The U.N.’s top aid official will pay his first visit to Syria next week to step up relief efforts in the world’s worst humanitarian crisis.
Stephen O’Brien, who took up the job in May, is to hold talks with Syrian officials in Damascus and hopes to meet refugee families in Homs and in the Bekaa Valley in Lebanon, his office said Friday.
The visit comes amid a new push by the United States and Russia, Syria’s ally, along with other key players in the Gulf for renewed peace talks to end the war, now in its fifth year.
O’Brien told the Security Council last month that the crisis was worsening in Syria and that a political solution was more urgent than ever.
A tragic milestone was recorded last month when the number of Syrian refugees fleeing to neighboring countries rose to more than four million, making it the biggest exodus from war in a generation.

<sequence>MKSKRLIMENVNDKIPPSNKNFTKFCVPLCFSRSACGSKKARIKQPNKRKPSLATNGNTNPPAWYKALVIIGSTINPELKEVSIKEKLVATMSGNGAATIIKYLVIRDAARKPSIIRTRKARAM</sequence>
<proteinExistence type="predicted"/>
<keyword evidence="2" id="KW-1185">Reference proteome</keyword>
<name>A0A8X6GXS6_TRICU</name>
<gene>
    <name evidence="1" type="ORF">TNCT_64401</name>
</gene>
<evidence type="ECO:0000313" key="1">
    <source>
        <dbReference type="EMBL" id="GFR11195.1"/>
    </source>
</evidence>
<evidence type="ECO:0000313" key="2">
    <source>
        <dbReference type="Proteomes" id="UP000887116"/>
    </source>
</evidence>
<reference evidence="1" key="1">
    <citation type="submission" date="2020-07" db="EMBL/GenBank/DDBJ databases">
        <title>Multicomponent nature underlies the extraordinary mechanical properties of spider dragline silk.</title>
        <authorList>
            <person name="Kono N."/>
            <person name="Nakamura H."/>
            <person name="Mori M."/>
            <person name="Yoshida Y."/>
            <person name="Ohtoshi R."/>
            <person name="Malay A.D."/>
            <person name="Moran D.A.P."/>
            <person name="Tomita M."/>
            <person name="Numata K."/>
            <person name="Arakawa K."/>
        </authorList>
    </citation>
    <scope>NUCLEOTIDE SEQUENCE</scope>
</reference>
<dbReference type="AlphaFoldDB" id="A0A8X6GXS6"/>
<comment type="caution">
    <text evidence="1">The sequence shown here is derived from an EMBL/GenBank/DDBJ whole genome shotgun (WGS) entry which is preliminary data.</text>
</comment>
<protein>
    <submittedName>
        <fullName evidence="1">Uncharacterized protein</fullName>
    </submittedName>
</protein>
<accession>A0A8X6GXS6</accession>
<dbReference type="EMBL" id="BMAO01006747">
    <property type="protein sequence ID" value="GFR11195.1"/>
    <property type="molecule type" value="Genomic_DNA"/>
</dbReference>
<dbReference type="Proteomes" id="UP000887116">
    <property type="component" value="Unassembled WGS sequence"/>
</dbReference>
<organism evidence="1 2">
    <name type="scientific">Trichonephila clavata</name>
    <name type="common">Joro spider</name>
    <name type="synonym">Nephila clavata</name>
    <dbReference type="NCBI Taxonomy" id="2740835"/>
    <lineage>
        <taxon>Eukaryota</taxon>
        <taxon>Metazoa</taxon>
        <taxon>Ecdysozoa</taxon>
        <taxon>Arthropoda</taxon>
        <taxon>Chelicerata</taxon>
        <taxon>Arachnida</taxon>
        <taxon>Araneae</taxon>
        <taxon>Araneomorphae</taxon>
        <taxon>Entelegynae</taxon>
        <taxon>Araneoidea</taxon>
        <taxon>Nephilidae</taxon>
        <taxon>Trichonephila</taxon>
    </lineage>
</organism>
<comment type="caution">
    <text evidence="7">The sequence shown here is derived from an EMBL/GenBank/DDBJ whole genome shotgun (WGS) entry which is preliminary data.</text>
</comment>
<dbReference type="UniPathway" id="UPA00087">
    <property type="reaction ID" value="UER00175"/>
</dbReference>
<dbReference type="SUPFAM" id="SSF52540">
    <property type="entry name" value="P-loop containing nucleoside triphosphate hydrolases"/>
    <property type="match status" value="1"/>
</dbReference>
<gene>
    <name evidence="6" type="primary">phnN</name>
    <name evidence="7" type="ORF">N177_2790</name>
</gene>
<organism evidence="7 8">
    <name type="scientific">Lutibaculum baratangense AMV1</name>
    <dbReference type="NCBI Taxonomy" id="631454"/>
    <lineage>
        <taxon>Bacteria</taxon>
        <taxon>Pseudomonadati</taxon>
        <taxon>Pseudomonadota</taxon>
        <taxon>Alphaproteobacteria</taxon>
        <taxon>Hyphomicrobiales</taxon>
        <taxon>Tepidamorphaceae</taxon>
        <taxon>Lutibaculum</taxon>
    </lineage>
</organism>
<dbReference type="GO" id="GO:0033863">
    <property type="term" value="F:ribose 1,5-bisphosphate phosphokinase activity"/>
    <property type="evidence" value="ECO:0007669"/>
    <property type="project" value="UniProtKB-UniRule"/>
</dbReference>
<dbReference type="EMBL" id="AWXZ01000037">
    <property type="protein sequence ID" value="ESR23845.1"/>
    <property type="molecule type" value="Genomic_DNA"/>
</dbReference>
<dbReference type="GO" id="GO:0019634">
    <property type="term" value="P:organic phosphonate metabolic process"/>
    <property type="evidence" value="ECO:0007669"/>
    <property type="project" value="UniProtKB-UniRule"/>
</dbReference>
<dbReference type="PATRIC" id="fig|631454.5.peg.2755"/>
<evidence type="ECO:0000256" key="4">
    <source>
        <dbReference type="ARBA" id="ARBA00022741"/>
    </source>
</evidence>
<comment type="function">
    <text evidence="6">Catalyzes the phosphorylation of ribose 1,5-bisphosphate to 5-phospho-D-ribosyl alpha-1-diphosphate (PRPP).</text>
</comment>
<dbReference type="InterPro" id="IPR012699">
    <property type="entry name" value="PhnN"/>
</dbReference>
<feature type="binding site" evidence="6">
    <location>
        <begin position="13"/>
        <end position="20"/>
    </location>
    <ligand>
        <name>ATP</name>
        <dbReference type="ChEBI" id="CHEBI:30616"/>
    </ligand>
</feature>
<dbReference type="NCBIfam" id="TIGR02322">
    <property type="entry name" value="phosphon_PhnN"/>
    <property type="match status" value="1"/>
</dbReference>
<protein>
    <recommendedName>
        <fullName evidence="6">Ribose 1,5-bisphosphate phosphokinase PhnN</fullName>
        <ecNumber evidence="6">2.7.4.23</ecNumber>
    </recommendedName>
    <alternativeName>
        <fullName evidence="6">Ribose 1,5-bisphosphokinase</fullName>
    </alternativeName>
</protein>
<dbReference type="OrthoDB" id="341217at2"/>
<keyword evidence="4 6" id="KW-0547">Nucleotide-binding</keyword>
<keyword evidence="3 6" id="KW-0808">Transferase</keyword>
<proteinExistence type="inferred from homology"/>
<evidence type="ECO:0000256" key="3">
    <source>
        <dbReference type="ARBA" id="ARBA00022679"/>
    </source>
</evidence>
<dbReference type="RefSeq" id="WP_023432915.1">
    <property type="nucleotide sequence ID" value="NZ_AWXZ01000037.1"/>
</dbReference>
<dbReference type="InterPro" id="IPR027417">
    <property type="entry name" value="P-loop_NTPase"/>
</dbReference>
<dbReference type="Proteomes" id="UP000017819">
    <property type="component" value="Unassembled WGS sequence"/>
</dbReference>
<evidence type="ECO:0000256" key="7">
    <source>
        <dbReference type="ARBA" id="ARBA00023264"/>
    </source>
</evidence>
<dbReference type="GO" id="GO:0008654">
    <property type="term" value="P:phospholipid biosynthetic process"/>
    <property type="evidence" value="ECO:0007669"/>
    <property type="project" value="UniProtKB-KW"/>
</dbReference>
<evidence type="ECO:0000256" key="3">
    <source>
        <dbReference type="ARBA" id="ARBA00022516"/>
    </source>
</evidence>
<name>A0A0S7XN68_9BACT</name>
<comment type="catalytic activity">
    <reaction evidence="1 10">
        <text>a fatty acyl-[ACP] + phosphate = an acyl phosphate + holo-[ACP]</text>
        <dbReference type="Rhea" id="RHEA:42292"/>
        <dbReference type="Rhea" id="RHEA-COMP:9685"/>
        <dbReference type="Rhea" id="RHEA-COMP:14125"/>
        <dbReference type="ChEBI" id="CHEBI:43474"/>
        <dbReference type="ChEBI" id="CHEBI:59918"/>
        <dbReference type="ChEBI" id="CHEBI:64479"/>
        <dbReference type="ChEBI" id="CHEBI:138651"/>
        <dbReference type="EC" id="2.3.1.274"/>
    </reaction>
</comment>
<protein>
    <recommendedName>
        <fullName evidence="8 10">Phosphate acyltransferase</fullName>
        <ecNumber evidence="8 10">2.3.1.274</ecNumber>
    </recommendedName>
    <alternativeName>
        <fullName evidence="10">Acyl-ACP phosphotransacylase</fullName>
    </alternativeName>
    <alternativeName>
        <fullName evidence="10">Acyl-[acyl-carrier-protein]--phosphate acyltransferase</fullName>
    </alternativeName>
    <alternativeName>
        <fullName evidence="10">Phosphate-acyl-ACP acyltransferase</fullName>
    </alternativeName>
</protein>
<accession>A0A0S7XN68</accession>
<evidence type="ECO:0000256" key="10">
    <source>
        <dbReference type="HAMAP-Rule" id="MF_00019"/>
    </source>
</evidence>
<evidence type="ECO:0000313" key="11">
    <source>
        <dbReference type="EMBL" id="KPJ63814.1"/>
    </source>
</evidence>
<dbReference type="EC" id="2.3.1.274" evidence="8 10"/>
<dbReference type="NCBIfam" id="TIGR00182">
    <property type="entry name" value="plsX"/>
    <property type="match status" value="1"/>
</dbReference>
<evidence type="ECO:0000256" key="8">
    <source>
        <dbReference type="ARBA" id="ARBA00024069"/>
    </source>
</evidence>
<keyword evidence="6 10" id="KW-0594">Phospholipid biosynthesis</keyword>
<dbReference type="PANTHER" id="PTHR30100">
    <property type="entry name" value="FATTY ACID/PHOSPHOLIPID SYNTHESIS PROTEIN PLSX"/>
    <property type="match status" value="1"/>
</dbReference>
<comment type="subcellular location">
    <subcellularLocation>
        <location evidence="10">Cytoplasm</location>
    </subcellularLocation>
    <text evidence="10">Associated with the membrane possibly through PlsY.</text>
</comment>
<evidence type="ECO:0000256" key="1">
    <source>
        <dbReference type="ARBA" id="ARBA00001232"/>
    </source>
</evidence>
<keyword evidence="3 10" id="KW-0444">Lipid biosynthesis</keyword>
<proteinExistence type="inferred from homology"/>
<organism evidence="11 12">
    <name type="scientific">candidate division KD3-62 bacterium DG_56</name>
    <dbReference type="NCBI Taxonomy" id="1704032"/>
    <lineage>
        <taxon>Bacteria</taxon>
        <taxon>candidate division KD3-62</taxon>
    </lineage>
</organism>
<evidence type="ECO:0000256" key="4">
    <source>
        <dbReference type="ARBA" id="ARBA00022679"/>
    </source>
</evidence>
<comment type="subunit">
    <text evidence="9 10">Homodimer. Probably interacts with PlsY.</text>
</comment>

An additional 7.6 million are displaced inside the country, uprooting more than half of Syria’s pre-war population.
The humanitarian crisis now tops the U.N. list of global emergencies, with 12.2 million people in need of aid, including more than 5.6 million children.
O’Brien will travel to Lebanon and Syria from August 14-17 for a first-hand look of the humanitarian impact of the war, in which 240,000 people have died.
His predecessor Valerie Amos last visited Syria in January 2014.
O’Brien’s job title is Under-Secretary-General for Humanitarian Affairs and Emergency Relief Coordinator.
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